I read this fascinating account of the time period in question and found it painted a very clear - and in some odd way, familiar - picture of the economic climate of the times.

 

What Comes After the Downturn?

One might speculate that the economic recession and possible depression will end in a restoration of normal commerce...or, alternatively, that economic recessions and depressions are actually watershed periods, shake-ups in society that mark permanent changes in economic patterns.

As you consider these issues, keep in mind that history does repeat itself, not because human beings never learn, but because human nature is what human nature is. The economy, while comparable to a force as powerful as a tidal wave, is still a social force, led by people. Just as societies can change permanently, so can the economy. Nobody really knows what the world will look like after this downturn. Perhaps it will be something new and better. We can only hope.

My Thoughts on the Greatest Depression

There are a lot of similarities between our times and the time of the crash of 1929. I think we're in the midst of not just the early days of a depression, but a permanent economic change such as that which followed the last Great Depression.

That depression lasted twenty years, until the end of World War II. It was followed by a technological, cultural and economic boom evocative of the European Renaissance following the pandemic of the Black Death. The Baby Boomers grew up enjoying the promising climate of this economic surge. By the time Generation X were in the work force, however, the boom had begun to fizzle, and economic opportunities had started dwindling - accounting, by the way, for the much-maligned back-to-live-with-parents habits of Gen X and subsequent generations.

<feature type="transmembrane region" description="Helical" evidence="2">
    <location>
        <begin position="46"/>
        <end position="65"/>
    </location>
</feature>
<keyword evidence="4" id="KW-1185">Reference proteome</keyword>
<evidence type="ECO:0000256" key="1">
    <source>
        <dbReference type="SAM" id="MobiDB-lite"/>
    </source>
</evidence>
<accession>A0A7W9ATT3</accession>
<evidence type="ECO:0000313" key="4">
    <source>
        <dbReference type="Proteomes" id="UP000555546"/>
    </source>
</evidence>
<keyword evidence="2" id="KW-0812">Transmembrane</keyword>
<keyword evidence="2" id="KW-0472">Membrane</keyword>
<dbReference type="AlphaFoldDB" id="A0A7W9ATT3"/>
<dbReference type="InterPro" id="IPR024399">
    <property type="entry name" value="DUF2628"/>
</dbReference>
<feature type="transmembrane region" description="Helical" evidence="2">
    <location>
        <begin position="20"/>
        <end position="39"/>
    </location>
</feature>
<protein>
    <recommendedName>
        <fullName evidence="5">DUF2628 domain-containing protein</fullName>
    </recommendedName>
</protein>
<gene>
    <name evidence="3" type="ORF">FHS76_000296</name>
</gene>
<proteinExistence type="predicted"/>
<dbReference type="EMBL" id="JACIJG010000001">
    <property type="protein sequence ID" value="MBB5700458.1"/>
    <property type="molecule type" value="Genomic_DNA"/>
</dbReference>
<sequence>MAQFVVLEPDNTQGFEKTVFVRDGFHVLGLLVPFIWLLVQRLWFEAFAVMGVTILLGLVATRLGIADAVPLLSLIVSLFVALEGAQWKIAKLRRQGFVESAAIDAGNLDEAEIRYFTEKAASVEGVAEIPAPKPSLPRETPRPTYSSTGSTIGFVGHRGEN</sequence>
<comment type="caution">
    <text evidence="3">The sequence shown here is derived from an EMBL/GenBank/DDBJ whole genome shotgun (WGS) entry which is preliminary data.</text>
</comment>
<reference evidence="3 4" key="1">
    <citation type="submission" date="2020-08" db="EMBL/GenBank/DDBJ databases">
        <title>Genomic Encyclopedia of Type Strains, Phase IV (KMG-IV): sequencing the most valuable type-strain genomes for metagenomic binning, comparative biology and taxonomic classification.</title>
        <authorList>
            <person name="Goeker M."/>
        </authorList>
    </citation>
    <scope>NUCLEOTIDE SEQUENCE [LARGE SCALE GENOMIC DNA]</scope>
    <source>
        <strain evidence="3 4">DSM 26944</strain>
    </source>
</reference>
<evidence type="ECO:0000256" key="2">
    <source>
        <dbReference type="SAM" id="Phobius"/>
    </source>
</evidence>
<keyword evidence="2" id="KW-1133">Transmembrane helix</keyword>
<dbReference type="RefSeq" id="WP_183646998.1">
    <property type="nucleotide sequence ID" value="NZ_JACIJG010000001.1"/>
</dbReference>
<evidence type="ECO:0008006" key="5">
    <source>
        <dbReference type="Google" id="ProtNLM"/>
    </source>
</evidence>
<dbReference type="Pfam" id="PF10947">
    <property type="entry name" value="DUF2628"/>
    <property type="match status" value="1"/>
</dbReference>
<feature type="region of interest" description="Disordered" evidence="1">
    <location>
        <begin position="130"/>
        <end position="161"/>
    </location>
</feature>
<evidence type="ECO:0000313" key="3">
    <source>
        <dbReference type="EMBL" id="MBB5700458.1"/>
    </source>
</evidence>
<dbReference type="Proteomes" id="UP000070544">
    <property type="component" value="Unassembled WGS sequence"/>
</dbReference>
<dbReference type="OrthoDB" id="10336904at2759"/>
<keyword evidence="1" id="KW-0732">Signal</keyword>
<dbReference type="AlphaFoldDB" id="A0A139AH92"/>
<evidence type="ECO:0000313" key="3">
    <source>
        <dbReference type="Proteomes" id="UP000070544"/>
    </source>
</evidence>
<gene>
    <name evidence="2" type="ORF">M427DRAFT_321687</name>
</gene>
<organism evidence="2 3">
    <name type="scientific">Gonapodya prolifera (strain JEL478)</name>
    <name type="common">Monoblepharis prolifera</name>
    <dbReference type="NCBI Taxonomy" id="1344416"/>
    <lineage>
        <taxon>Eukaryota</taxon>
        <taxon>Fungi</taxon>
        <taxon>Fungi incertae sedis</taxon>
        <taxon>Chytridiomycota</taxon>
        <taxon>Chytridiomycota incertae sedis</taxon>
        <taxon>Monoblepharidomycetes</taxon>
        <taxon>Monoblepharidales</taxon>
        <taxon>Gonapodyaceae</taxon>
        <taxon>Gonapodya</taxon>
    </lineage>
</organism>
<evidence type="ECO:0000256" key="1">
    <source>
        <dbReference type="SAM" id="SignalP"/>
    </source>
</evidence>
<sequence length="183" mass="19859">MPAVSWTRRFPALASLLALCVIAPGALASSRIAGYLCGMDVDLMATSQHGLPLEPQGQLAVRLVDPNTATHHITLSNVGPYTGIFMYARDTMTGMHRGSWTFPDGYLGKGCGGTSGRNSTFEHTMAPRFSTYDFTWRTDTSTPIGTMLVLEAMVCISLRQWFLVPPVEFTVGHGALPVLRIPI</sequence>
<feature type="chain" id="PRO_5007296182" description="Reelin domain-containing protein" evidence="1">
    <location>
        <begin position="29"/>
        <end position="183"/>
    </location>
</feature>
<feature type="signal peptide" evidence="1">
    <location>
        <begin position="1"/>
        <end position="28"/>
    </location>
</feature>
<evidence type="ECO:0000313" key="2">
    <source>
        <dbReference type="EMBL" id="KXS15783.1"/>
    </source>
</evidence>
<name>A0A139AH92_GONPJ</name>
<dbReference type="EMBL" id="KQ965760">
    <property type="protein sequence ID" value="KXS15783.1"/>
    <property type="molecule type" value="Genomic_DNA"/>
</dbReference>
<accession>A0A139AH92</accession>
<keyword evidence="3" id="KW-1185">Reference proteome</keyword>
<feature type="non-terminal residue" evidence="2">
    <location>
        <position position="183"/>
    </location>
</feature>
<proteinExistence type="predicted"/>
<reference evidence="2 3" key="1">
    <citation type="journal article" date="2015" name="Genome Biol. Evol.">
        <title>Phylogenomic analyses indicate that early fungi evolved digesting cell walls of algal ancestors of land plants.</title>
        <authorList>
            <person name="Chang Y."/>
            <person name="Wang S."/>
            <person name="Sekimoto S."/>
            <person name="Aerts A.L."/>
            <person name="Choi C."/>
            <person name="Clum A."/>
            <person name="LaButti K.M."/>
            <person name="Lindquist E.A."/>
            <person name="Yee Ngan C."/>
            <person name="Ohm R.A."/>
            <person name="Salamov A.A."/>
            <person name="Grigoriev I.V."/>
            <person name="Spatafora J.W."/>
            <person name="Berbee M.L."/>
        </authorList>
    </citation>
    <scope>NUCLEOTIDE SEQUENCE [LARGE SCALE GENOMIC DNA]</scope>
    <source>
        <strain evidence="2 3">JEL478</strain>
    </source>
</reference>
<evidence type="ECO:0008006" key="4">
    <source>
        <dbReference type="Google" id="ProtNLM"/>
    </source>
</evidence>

Since then, that bold galleon that had ridden the full-bodied waves of a healthy economy in the 50s, 60s and 70s has been slowly, undramatically, yet perceptably sinking. And now it's half under water and floundering.

Why? And why is the economy visibly cleaving into two sectors: those who are succeeding and those who are failing - just as it did during the Great Depression? I think I know why, but then we all have our favorite theories.

What do you think is going on? Are we in the Greatest Depression? And if so, why?

2015 Poll: Depression or Recession? What's Your Take?

Is the World Going Through an Economic Depression in 2015?

  • No, the worldwide economy is in a growth period.
  • No, the worldwide economy is stable.
  • No, the world's just going through a long recession.
  • The world's economy is stable, though some parts are experiencing a mild downturn.
  • Some parts of the world are experiencing an economic depression.
  • The worldwide economy is in a true depression.
  • The worldwide economy is highly unstable. Not sure what to call it.
  • Other (please leave a comment to explain)
See results without voting

U.S. Poll - August 2011 - December 2011

Do You Think the United States is Going Through an Economic Depression Right Now?

  • 70% Yes, this is an economic depression.
  • 24% No, this is not a depression, but it is a recession.
  • 4% No, this is not a depression, and the economy is doing fine.
  • 1% Other
71 people have voted in this poll.

This poll is now closed to voting.

WORLD Poll: August 2011 - December 2011

Do You Think the Entire World is going through an Economic Depression Right Now?

  • No, this is not a depression, and the worldwide economy is healthy.
  • No, this is not a depression, but the world is going through a recession.
  • Yes, the world is going through an economic depression.
  • Only some parts of the world are experiencing a mild economic downturn.
  • Only some parts of the world are experiencing an economic depression.
  • Other
See results without voting

2010 Poll: Is the United States Going Through a Depression?

Do You Think the United States is Going Through an Ecnomic Depression Right Now?

  • 2% No, the U.S. economy is doing just fine.
  • 1% No, the U.S. is in a mild economic downturn.
  • 26% No, the U.S. is still in an economic recession.